Past performance does not guarantee future results.

Risk Factors to Consider When Investing in Master Limited Partnerships (MLPs)
  • Cash distributions are not guaranteed and may fluctuate with the MLP's operating or business performance.
  • MLPs typically have a General Partner that maintains an aggregate 2% General Partner interest. Unit holders will have limited voting rights and do not own an interest in, vote with, or control the General Partner. The General Partner often cannot be removed without its own consent, and the General Partner has conflicts of interest and limited fiduciary responsibilities, which may permit it to favor its own interests to the detriment of unit holders.
  • The MLP may issue additional common units, diluting existing unit holders' interests.
  • Unit holders may be required to pay taxes on income from the MLP even if they do not receive cash distributions.
  • The IRS could reclassify the MLP as a taxable entity, which could reduce the cash available for distribution to unit holders.
  • If at any time the GP owns 85% or more of the issued and outstanding limited partner interests, the GP will have the right to purchase all of the limited partnership interests not held by the GP at a price that may be undesirable.

Tax Considerations of MLPs
The tax treatment for investors in MLPs is different than that of an investment in stock, including (a) the investor's share of the MLP's income, deductions and expenses are reported on Schedule K-1, not Form 1099, (b) because of the possibility of unrelated business taxable income, charitable remainder trusts should not invest in this strategy, and other non-taxable investors (such as ERISA and IRA accounts) should carefully consider whether to invest in this strategy, (c) investors may have to file income tax returns in states in which the MLP's do business and (d) MLP tax information is sent directly from the partnership, which generally has until April 15th to provide this information. You should discuss these and any other tax implications with your tax advisor.

DISCLOSURE
Common stocks do not assure distribution payments. Distributions are paid only when declared by an issuer's board of directors and the amount of any distribution may vary over time. Distribution yield is one component of performance and should not be the only consideration for investment. The information and analyses contained herein are not intended as tax, legal or investment advice and may not be suitable for your specific circumstances; accordingly, you should consult your own tax, legal, investment or other advisors, at both the outset of any transaction and on an ongoing basis, to determine such suitability. The views expressed here represent Miller/Howard Investments' views and are subject to change at any time. Nothing stated herein, including the mention of specific company names, should be construed as a recommendation to buy, hold, or sell any security, sector, or MLPs in general. The material may also contain forward-looking statements that involve risk and uncertainty, and there is no guarantee they will come to pass. It is not possible to invest directly in an index.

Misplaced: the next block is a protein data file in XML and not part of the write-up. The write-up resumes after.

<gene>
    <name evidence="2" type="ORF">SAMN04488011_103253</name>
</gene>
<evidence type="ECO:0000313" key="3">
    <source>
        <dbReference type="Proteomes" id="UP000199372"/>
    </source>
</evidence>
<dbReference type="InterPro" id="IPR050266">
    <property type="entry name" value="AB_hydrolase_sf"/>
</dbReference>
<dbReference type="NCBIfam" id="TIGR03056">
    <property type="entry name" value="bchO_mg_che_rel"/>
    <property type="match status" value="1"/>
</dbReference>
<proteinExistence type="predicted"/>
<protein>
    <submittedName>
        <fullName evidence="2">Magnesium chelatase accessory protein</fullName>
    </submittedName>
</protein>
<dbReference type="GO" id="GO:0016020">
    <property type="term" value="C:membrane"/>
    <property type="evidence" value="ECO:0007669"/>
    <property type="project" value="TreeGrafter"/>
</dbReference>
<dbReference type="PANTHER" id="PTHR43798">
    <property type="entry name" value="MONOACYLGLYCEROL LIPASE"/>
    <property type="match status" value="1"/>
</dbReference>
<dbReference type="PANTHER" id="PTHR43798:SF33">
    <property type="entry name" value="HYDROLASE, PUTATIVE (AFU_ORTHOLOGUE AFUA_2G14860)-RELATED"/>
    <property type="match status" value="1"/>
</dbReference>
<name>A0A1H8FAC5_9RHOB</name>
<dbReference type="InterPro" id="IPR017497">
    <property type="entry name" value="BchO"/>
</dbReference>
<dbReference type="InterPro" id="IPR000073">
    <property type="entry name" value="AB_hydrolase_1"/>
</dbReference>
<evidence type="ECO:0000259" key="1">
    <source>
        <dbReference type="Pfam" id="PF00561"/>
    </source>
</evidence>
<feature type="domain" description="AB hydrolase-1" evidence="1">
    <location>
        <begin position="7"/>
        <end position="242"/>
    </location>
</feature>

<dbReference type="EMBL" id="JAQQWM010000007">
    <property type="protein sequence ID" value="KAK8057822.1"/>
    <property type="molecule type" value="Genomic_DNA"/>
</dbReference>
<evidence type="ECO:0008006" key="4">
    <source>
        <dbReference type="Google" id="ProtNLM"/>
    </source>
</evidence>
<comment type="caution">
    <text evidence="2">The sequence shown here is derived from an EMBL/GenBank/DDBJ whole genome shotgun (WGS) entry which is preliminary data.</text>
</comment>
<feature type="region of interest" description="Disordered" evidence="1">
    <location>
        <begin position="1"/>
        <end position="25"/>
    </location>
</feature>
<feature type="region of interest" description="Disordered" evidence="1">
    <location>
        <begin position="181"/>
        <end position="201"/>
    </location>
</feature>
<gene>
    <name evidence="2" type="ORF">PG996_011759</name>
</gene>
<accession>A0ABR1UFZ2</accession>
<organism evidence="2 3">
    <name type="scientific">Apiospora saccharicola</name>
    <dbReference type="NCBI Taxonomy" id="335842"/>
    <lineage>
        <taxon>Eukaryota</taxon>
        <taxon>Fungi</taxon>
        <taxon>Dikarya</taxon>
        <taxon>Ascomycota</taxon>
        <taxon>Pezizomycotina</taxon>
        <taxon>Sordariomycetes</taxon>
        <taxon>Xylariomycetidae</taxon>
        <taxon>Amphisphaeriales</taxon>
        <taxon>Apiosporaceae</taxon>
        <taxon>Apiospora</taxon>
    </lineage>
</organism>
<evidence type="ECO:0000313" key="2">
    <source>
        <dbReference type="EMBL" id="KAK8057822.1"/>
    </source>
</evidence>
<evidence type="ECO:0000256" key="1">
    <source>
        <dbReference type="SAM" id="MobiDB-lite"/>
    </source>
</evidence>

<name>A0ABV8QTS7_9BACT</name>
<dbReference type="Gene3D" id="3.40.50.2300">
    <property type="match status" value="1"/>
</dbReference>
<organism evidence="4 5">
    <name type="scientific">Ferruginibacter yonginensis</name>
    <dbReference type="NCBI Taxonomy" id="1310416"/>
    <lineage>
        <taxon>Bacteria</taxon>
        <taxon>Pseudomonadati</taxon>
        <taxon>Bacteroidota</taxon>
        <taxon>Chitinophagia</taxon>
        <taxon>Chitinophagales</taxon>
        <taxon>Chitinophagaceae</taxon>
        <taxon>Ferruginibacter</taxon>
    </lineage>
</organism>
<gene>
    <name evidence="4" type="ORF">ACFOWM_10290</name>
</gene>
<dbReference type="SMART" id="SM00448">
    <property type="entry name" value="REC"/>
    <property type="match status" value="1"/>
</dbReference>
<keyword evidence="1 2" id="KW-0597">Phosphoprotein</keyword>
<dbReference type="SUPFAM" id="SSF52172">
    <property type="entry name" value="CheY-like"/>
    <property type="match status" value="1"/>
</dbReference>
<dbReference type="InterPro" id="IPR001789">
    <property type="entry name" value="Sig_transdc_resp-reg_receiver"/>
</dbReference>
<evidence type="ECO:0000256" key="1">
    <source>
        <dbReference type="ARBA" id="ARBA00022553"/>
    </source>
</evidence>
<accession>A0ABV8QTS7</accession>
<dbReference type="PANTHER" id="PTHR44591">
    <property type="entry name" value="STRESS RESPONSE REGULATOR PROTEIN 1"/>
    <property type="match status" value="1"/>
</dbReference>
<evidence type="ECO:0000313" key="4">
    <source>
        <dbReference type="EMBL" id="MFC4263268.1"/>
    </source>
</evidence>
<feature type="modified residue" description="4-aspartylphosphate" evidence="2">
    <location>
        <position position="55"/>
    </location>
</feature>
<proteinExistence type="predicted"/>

Past performance does not guarantee future results.

Risk Factors to Consider When Investing in Master Limited Partnerships (MLPs)
  • Cash distributions are not guaranteed and may fluctuate with the MLP's operating or business performance.
  • MLPs typically have a General Partner that maintains an aggregate 2% General Partner interest. Unit holders will have limited voting rights and do not own an interest in, vote with, or control the General Partner. The General Partner often cannot be removed without its own consent, and the General Partner has conflicts of interest and limited fiduciary responsibilities, which may permit it to favor its own interests to the detriment of unit holders.
  • The MLP may issue additional common units, diluting existing unit holders' interests.
  • Unit holders may be required to pay taxes on income from the MLP even if they do not receive cash distributions.
  • The IRS could reclassify the MLP as a taxable entity, which could reduce the cash available for distribution to unit holders.
  • If at any time the GP owns 85% or more of the issued and outstanding limited partner interests, the GP will have the right to purchase all of the limited partnership interests not held by the GP at a price that may be undesirable.

Tax Considerations of MLPs
The tax treatment for investors in MLPs is different than that of an investment in stock, including (a) the investor's share of the MLP's income, deductions and expenses are reported on Schedule K-1, not Form 1099, (b) because of the possibility of unrelated business taxable income, charitable remainder trusts should not invest in this strategy, and other non-taxable investors (such as ERISA and IRA accounts) should carefully consider whether to invest in this strategy, (c) investors may have to file income tax returns in states in which the MLP's do business and (d) MLP tax information is sent directly from the partnership, which generally has until April 15th to provide this information. You should discuss these and any other tax implications with your tax advisor.